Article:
An Open Letter to First Lady Chantal Biya: The Anglophone Crisis

February 20, 2017 OPINION/NEWS

AFP photo



Joseph Besong


The First Lady of Cameroon H.E Madam Chantal Biya has been presented with an open letter. Biya’s deaf ear to calls from the religious, traditional, and politicians has caused others to try another option, that of passing through the first lady. Below is the open letter.



Dear Madam President,


Your excellence, most of the President’s collaborators’ Best Alternative to a Negotiated Agreement (BATNA) to the Anglophone crisis has failed. This failure is due to a lack of situational awareness, lack of crisis management skills, undue complexity and above all a lack of emotional intelligence. To err is human, we forgive them. Madam, you have the ear of the President H.E Paul Biya. With your permission, I would like to propose key steps you can kindly relay to the President to resolve this crisis.



Phase 1:


  • The path to resolving this crisis begins with these words. “I am sorry”. “I am sorry for the pain the Anglophones, and the youths of the nation have been subjected to. These words can go a long way. Showing empathy is part of leadership. He is the father of our great nation. He should rally Anglophones and ask for their help in resolving this crisis. This is imperative.

  • Unconditionally release all Anglophone consortium leaders, Paul Ayah, and youths currently detained all over the country. Restore internet connectivity to North and South West Regions. Internet shutdown has been pernicious. The state has lost billions and might affect our growth by 1% this year.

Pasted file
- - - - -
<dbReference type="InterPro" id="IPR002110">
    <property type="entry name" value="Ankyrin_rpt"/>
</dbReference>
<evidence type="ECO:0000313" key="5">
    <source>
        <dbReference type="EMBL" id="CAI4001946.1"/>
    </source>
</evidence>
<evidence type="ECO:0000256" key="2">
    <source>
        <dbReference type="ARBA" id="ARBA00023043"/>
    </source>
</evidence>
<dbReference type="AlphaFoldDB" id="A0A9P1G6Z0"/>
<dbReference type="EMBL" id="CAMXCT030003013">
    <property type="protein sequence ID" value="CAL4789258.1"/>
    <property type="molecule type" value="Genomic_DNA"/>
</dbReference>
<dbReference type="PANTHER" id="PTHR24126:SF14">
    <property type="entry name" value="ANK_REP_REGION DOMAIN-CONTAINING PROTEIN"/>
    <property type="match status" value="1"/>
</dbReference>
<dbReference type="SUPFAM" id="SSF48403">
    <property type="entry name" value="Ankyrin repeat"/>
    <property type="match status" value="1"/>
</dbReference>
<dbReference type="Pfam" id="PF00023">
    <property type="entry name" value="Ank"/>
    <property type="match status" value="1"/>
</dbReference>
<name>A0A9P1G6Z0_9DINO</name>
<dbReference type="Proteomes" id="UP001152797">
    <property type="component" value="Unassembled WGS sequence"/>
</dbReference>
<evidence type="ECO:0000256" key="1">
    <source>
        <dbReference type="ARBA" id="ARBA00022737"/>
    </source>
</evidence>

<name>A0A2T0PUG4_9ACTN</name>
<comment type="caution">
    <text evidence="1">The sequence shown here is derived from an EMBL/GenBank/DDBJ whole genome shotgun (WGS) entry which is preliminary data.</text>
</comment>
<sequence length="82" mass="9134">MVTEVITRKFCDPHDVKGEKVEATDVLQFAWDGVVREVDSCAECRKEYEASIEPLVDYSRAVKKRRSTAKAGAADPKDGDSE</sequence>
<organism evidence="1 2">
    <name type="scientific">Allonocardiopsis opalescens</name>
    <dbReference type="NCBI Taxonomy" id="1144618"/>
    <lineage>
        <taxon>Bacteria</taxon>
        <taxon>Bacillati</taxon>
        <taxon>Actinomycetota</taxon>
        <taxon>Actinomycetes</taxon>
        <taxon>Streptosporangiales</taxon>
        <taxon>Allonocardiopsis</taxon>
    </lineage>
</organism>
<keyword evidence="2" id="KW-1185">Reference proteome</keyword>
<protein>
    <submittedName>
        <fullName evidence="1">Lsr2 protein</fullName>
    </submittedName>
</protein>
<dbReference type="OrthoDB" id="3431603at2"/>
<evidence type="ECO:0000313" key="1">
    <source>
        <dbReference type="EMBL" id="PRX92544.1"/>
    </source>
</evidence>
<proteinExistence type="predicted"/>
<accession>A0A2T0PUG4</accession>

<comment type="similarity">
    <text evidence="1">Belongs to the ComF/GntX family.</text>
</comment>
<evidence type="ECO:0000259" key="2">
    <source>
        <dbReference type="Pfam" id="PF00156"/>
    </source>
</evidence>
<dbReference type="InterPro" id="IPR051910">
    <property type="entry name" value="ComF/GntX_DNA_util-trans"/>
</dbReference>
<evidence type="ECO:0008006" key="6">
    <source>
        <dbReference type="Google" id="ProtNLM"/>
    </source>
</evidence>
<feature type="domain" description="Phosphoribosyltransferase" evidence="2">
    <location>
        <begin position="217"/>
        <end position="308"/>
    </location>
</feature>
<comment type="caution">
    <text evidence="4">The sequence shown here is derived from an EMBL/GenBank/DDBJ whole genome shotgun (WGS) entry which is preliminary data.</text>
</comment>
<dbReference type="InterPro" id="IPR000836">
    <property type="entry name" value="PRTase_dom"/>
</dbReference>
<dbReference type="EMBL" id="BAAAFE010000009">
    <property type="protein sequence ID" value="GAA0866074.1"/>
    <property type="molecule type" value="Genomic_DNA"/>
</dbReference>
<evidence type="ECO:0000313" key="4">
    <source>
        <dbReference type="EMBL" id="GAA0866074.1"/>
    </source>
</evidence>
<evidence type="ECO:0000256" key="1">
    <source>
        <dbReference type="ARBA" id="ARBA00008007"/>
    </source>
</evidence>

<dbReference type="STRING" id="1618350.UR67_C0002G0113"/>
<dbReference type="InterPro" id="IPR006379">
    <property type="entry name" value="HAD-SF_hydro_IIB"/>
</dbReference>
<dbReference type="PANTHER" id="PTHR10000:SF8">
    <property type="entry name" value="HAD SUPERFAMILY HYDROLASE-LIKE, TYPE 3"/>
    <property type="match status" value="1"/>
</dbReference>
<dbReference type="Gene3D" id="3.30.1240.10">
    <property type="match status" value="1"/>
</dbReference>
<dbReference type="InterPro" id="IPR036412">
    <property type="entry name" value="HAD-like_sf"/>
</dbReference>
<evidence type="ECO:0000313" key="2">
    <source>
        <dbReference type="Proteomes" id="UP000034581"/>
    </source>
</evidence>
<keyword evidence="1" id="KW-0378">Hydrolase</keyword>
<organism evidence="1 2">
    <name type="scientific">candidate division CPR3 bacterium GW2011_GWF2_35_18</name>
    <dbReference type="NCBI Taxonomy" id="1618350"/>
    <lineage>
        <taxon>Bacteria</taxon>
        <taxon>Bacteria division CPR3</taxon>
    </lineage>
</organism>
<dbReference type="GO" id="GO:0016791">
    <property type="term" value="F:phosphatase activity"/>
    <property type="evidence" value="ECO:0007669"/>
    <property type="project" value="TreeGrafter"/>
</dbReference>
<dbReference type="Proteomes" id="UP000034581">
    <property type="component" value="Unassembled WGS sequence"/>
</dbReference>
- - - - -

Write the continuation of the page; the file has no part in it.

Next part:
• Replace the governors of North and South West Regions with Anglophones of their respective regions. This part of cultural intelligence, yet self-rule is what Anglophones are clamoring for. They speak the same language and share the same culture.

  • Nominate an Anglophone to lead SONARA.



Madam, the above four steps can be implemented immediately and will cost nothing to our taxpayers. It will show good faith on the part of the government in resolving this crisis. It is practical and effective. It takes only will and grit.




Phase 2:


  • Any successfully negotiated agreement begins with having the right parties on the negotiation table. It was self-evident the last negotiations were in peril due to influential players not present at the negotiation table. Even Anglophone leaders failed to identify this. Thus, the President’s representative Arch Bishop Kleda, Prime Minster, Secretary General at the Presidency, Minister of, Basic, Secondary, and Higher Education, Minister Delegate at Ministry of Justice, US Embassy representative/UN should sit with all Anglophone leaders and address all concerns tabled. The President’s representative should create a unified command system with him acting as the negotiation commander. Adopted resolutions should be tabled directly to the president for implementation free of any cognitive, organizational or political bias.